One week after the opening day of the Season 6 professional circuits, League of Legends strategy is as convoluted as ever, with teams trying crazy, out of the box compositions and tactics. With the dust having settled, we’ve been seeing numerous games with 3v0 lane swaps, which have caused a back-and-forth effect of minion lane pressure. In taking a deeper look at minion wave control across regions, there’s a very distinct difference in teams that know what to do depending on a lane’s pressure, and teams that have no clue what to do. Namely, the differences are about “knowing what to do,” the end result being a win or loss.
Nevertheless, making a lane work in one’s favor doesn’t always mean having pressure in a lane or knowing what to do. In the NALCS, many teams are not demonstrating a proper understanding of lane pressure, particularly in regard to frozen lanes. Freezing a lane of course is the act of corralling the minions in one’s lane just outside one’s own turret range, offering their opponent the opportunity to freely roam about the map for the tradeoff of missing out on minion gold, experience, and lane pressure. The counter for those facing a freeze has been creating pressure elsewhere on the map, forcing the freezing team to react and break their freeze.
With all the Dr. Mundo compositions that have been run of late, often freezing a lane and simply farming up has brought teams massive advantages. However, despite the opportunity to counter and apply this pressure elsewhere, teams are not doing so. In the Immortals versus Team Impulse and Renegades versus Team Liquid games, there are clear examples of both what teams should do during freezes, and what teams should be avoiding at all costs.
Immortals versus Team Impulse
In this game, a lot of our focus is going to be placed on the top lane. Beginning the game with standard lanes, Feng’s Dr. Mundo is forced into a 1v1 versus Huni’s Fiora. This matchup is very hard on Dr. Mundo. Lifesteal and similar effects are powerful in matchups against Dr. Mundo, so as long as Huni is able to consistently hit his vitals on Dr. Mundo, the Fiora should never be in a position where the Dr. Mundo has any real kill or lane pressure on her. However, Huni doesn’t win the lane merely due to his favorable champion matchup, but more so because of his excellent wave manipulation and pressure.
At 6:10 into the game, we see that Feng’s Dr. Mundo has begun to push the wave in towards Huni’s turret after Huni quickly backs to pick up his Tiamat. With one minion left, Huni teleports back onto his minion, and essentially wins lane right there and then because of the chain reaction that the play sets off.
Upon re-entering lane, Huni masterfully weaves his way in and out of the minions, last hitting and controlling the wave with precision. One of Impulse’s win conditions is to safety transition Feng’s Dr. Mundo to late game, so they need to break the freeze somehow. Now there are a number of ways to break a freeze, but the main two ways are to either dive the opposing player, or to apply pressure elsewhere on the map to either draw the player away from their lane or to force them to begin fast pushing. Impulse does neither of these things, despite having a teleport advantage from Feng not using his to return to lane. That’s the correct decision from Feng anyways, as there’d be nothing that he could do with Huni freezing the lane anyways.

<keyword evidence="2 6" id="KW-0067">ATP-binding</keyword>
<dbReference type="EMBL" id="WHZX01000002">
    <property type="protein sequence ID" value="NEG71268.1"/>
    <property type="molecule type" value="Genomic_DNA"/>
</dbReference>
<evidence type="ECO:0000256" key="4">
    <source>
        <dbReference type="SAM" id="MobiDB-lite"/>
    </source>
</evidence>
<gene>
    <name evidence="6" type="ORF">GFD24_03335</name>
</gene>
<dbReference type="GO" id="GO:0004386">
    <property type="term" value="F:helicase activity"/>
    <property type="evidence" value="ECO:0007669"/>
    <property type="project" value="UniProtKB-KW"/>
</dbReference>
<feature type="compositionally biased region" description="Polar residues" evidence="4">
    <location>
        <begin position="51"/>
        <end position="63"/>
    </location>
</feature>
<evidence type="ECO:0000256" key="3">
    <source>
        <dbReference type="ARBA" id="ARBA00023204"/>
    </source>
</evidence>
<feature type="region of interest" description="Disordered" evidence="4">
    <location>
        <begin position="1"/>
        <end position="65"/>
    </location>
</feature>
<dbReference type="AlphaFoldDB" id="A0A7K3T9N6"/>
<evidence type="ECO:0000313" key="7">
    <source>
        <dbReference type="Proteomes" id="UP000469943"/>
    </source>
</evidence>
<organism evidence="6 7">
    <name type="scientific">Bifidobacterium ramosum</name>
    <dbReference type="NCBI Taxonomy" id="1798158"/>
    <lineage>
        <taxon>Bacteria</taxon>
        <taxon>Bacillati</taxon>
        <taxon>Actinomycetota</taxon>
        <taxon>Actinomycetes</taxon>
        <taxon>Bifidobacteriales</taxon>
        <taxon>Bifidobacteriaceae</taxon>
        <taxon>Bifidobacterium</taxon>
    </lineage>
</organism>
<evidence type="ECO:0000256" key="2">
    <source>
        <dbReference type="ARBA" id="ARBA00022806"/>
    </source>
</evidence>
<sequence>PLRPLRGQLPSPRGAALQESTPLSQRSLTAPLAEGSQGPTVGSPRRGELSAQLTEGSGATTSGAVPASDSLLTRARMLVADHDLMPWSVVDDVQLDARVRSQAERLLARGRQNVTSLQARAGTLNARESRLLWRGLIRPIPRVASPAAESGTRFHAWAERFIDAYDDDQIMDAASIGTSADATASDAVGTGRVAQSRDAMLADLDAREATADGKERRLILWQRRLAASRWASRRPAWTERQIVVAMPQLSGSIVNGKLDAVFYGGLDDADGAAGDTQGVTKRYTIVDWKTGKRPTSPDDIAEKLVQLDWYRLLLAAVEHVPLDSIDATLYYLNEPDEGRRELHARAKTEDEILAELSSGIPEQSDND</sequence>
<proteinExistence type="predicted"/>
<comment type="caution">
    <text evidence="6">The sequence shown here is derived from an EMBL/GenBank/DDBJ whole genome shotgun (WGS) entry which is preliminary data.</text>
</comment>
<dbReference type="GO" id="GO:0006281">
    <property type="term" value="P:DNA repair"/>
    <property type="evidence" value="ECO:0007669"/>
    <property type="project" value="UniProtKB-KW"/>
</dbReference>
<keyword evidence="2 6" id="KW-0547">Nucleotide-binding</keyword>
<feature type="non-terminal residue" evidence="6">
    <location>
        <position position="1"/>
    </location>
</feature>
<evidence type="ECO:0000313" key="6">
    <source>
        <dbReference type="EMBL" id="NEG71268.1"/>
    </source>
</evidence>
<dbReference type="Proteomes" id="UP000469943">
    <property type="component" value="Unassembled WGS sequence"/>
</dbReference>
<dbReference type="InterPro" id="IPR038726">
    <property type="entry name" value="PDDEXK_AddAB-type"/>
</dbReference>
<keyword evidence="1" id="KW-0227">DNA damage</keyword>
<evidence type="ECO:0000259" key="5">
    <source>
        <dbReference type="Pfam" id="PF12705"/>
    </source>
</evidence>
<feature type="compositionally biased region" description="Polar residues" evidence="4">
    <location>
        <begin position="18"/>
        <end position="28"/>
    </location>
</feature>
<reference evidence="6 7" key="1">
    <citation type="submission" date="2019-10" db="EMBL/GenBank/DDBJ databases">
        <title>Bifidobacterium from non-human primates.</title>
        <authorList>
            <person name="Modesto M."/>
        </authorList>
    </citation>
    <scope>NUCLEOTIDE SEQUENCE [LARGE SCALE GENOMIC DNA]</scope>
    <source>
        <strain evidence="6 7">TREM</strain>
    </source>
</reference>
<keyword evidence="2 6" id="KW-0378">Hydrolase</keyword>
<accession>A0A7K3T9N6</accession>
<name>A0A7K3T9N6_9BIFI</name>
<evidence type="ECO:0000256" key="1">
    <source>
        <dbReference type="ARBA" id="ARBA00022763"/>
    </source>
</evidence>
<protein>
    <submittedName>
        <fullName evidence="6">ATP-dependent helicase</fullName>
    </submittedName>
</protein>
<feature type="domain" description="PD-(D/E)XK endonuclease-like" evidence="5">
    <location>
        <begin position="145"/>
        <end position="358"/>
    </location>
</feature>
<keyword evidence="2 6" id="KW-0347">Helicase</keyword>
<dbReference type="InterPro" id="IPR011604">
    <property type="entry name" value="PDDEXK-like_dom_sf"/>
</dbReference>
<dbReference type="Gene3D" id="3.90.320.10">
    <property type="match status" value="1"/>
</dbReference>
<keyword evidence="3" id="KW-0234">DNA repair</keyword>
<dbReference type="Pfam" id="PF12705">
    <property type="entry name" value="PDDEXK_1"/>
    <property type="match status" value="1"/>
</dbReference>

So, considering that Dr. Mundo won’t be effective at all diving the Fiora this early on and that Team Impulse has a teleport advantage, the solution to ending this freeze seems to be a teleport play to another lane and to put pressure on another part of the map so that Huni has to fast push his lane. Impulse does not do this. Instead, Feng will walk back to lane and be ineffective while Huni builds up a gold lead over him.
Reignover and Adrian dive Feng
We’ve also seen over time how effective diving a Dr. Mundo early is, and sure enough as soon as Huni sends his wave crashing into Impulse’s turret Reignover and Adrian show up and pick up a kill on Feng. Not only is Feng now not gaining gold or experience due to being dead, but the huge wave that Huni built up is shown on his gray death screen crashing into his turret. Upon respawning, Feng is once again faced with the option of either walking to lane or teleporting, and because he’s falling so far behind and must catch this wave to stay relevant, he teleports to his turret. Immortals is aware of the situation that the Dr. Mundo is in, and so they simply stay and wait for Feng to return, and immediately kill him again when he returns.
At this point in time, Dr. Mundo is now a kill and nearly 40 minions behind Fiora. Nevertheless, Team Impulse will once more err in correctly breaking a freeze from Huni. The wave bounces back from Impulse’s turret, and Dr. Mundo and Fiora farm slowly as the wave pushes in the direction of Immortals’ turret. This once more sets up Huni to create a long freeze. Despite Huni’s Fiora being miles ahead in terms of gold and experience, Impulse decides to try and break the freeze by diving Huni instead of rotating and applying pressure elsewhere. Once the minion wave collides with the turret, Impulse pulls up Nidalee, Twisted Fate, and Alistar to dive Huni. However, the dive is poorly coordinated, and because the Fiora is so far ahead already, Huni manages to knock out all four Impulse members with the help of Pobelter. Impulse comes out of this 2v4 fight with four kills and zero deaths.
Huni capitalizes on Impulse’s horrid decision making